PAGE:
Free iPhone GUI PSD kits include a lot of the primary elements needed for app design. But sometimes it’s necessary to build your own custom interface elements. I always preferred the older iOS 5-6 UI above the more flat-looking iOS7. Specifically I fell in love with this Microsoft Word app for iPhone created by the very talented Victor Erixon.
In this tutorial I want to demonstrate how to recreate a couple of these same MS Word interface elements from scratch. Building with shapes and paths will allow for an easier process of scaling the graphics to larger sizes. You don’t even need to know a whole lot about Photoshop to follow along with this tutorial. Plus you can download a copy of my PSD file to check out the final result.
Clean minimalist portfolios have been popular for years. Since the goal is to get people focused on your work, minimalism can remove distractions and keep attention where it belongs. Granted more aesthetic features can prove you to be a more competent designer – but they need to be elegant and complementary to the layout.
I’ve put together a series of white-colored portfolio websites ranging in theme from minimalist to fanciful. You can find dozens of examples in this post which elucidate the critical features of a great portfolio. Some examples are personal websites for a single designer while others are made for companies and creative studios. Overall you’re bound to find a few designs which catch your eye and provide some inspiration for future website projects.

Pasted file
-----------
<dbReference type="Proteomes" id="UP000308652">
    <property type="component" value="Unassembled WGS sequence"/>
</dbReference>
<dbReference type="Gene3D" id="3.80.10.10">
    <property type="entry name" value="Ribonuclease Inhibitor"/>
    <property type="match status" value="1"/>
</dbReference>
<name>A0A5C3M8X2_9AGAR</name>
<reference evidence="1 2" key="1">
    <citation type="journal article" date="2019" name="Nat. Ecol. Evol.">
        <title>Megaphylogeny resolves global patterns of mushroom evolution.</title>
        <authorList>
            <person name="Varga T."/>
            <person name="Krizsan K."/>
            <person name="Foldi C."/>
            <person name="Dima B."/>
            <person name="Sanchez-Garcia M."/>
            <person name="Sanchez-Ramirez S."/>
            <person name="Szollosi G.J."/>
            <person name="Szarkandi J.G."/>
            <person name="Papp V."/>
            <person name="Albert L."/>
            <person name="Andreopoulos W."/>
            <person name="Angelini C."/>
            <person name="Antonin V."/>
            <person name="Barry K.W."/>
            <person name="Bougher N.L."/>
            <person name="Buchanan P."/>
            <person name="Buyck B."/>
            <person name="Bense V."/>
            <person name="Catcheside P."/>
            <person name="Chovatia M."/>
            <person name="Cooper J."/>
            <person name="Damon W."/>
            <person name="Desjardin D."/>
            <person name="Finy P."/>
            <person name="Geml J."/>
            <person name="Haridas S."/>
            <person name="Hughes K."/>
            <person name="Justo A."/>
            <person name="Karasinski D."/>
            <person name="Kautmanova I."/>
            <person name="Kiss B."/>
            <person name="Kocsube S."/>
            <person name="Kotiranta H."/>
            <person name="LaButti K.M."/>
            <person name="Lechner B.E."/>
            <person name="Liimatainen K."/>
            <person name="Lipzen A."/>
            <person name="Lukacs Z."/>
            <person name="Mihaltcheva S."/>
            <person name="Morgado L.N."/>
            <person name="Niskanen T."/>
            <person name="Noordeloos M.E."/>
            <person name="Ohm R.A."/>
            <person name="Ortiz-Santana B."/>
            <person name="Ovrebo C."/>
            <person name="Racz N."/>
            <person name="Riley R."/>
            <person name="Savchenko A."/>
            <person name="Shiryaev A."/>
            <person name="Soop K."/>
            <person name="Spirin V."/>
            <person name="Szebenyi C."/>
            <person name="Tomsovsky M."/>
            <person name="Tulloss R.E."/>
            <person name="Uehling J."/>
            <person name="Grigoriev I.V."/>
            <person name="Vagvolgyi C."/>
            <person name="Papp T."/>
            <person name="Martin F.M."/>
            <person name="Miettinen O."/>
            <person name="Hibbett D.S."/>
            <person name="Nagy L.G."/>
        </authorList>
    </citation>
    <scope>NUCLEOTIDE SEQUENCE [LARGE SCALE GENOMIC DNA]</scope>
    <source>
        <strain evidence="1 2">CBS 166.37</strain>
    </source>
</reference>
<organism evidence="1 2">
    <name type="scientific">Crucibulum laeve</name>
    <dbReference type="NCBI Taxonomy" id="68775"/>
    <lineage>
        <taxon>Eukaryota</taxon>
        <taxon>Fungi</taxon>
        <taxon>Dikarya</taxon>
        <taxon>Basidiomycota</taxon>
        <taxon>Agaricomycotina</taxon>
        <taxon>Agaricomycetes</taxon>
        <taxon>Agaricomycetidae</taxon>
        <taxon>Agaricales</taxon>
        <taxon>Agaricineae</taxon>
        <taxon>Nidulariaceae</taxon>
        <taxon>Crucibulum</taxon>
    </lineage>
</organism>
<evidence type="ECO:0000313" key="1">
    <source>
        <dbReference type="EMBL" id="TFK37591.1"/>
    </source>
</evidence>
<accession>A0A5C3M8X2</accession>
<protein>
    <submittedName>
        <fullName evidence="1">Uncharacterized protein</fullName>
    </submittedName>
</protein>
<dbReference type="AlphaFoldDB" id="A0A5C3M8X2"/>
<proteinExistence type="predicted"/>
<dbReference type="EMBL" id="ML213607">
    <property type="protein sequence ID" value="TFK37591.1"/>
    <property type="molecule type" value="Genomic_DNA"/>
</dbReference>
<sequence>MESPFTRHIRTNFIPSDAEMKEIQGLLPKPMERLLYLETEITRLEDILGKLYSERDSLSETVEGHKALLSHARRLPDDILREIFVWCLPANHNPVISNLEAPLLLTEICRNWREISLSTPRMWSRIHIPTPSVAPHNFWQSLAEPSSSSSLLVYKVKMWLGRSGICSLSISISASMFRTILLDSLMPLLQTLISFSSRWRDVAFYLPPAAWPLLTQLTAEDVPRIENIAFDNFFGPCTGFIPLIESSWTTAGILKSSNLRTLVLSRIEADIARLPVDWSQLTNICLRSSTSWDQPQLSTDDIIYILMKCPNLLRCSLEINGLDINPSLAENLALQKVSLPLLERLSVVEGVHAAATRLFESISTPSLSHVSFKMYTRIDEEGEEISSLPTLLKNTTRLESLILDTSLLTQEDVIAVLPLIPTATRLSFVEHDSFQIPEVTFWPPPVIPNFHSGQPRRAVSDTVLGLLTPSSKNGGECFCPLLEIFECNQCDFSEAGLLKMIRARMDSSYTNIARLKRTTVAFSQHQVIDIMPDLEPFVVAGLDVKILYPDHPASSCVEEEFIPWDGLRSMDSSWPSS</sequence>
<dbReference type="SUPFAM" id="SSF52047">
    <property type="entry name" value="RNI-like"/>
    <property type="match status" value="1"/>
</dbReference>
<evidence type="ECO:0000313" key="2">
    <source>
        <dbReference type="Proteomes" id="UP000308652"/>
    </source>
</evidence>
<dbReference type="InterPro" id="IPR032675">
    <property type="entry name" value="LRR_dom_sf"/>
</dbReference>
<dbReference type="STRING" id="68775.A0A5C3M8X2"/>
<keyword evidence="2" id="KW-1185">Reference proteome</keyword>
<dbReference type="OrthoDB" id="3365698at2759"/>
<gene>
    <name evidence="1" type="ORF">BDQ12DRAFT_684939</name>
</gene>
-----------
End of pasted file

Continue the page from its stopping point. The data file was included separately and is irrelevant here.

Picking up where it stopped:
I recently purchased a MacBook Pro with the infamous retina screen display. Everything does look beautiful and there is a noticeable difference in comparison to non-retina icons. However I noticed a problem using Photoshop that others in the web design field have also likely noticed.
Every new document is shown at half-size while the document view claims to be 100%.
Anyone running CS5 or below should not find this to be much of a problem. But CS6 and CC have been updated to include retina-based icons and interfaces. This creates a pixel-dense display in Photoshop(and other Adobe programs) where new documents appear twice as small instead of “regular size”. Another way to put this is @1x images will appear tiny because retina Photoshop only uses @2x documents.
Designing in Adobe Photoshop is a different experience compared to building websites right in the browser. It requires an understanding of the various tools, effects, and positioning techniques. One major difference is how you would create interactions such as hover and click events.
In this tutorial I want to demonstrate how you might go about designing interactive states with Photoshop Layer Comps. These behave like document states where you can rearrange elements and save a snapshot of each particular style. I’ve also released my PSD file for free which you can download and modify for your own needs.
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